Tuesday, July 28, 2009

Peas parathas

There is no story behind this one, just a wickedly awesome recipe. We are apparently all out of words today. A dozen drafts have been written and summarily dismissed, and in the process this recipe has been languishing in the drafts folder for decades. Something as stellar as this paratha deserves a better write up, but maybe something with so much going for it can speak for itself.
I can't spin a yarn to save my life, but I can vouch for the utter harmony of the sweet peas and freshly scraped coconut merging with some hot green chilies, the lovely green hue intensified by the earthy coriander leaves and the pleasure of dipping a hot, butter-browned paratha in some cold, sweet dahi (yogurt) with the malai* strands intact. So, on to just one of the recipes that was sure to have launched some pot bellies in the household.

Green peas paratha


Green peas, 2 cups
Ginger, grated
Shallot, 1
Shredded Coconut, 1/2 cup
Green chillies, adjust according to the level of desired heat, chopped superfine
Fresh coriander leaves, chopped
Coriander powder
Cumin powder

Heat some oil in a kadai, add the shallot and fry it for a minute or so till it softens. Add the peas, ginger and cook till the peas go soft too. If you are using fresh peas, this might take longer than the frozen ones. Pull it off the heat, mix in the masalas and grind everything together. Do not add any water. Its ok if a couple of peas remain whole. Wring all the liquid out of the coconut and add it to the ground mixture. Throw in the coriander leaves and call it a day.
Well, actually no, make little stuffing balls, or not. If the stuffing is too loose, your parathas will be difficult to roll out. You could add in some mashed potato or paneer to remedy that.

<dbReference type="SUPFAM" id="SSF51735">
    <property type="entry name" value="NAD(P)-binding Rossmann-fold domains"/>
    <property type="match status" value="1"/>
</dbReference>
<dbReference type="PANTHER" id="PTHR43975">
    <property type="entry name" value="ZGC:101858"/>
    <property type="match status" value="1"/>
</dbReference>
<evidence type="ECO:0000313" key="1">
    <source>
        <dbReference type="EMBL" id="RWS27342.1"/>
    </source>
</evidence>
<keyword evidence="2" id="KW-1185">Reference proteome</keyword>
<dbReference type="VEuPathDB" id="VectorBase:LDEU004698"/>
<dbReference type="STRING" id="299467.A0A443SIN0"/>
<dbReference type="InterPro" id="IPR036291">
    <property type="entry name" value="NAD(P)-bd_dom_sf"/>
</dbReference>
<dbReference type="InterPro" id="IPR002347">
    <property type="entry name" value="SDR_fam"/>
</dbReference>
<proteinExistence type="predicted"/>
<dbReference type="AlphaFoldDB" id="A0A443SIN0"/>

Roll out your usual paratha dough and proceed to make parathas just so.

* It still mystifies me that many people find malai yucky, I, for one, used to scrape it of the bottom of the pan after my mom finished her nigthly ritual of boiling the milk one final time. I scoop it up and dunk it in my tea, spread it on a fresh roti with some sugar, and am generally just happy to eat it by the spoonfuls. If you have never had malai dahi, you just don't know what you are missing!

PS. On an unrelated note:

This post by Varsha really made me sad. Bloggers are a tightly knit community, food bloggers even more so. Who else but our fellow blogger would understand our insane desire to recreate easily acquired restaurant food at home, the painstaking effort that goes into clicking dinner while the the hungry husband/wife grumbles, the joy and fulfillment of an afternoon spend in the kitchen. We read each other, give feedback, offer tips and generally behave like a civilized, loving family. Accusations of plagiarism create serious rifts in this community. When it comes to food, its tricky to prove the accusation unless there is a direct word-to-word lift of the entire content. Surely, I'm not the first one to bake a cake, so my recipe of a cake would be, needless to say, filched from a cookbook, magazine, cooking show, an aunt or something. What makes it different would be an ingredient I added, which again could be an idea that many others have had as well, or it could be a completely copied recipe with my experience of making it. Where do we draw the line between inspired and outright copyright infringement? For anybody, with a little common sense, this line is clear. Original recipes are far and few in between, if you have one, by all means, protect it but don't claim anyone else posting about curry is bloody copying you! While the temptation to jump up and point fingers at anything vaguely resembling our intellectual property is understandably huge, lets just reign ourselves in, gets factual evidence and until then peacefully co-exist, shall we?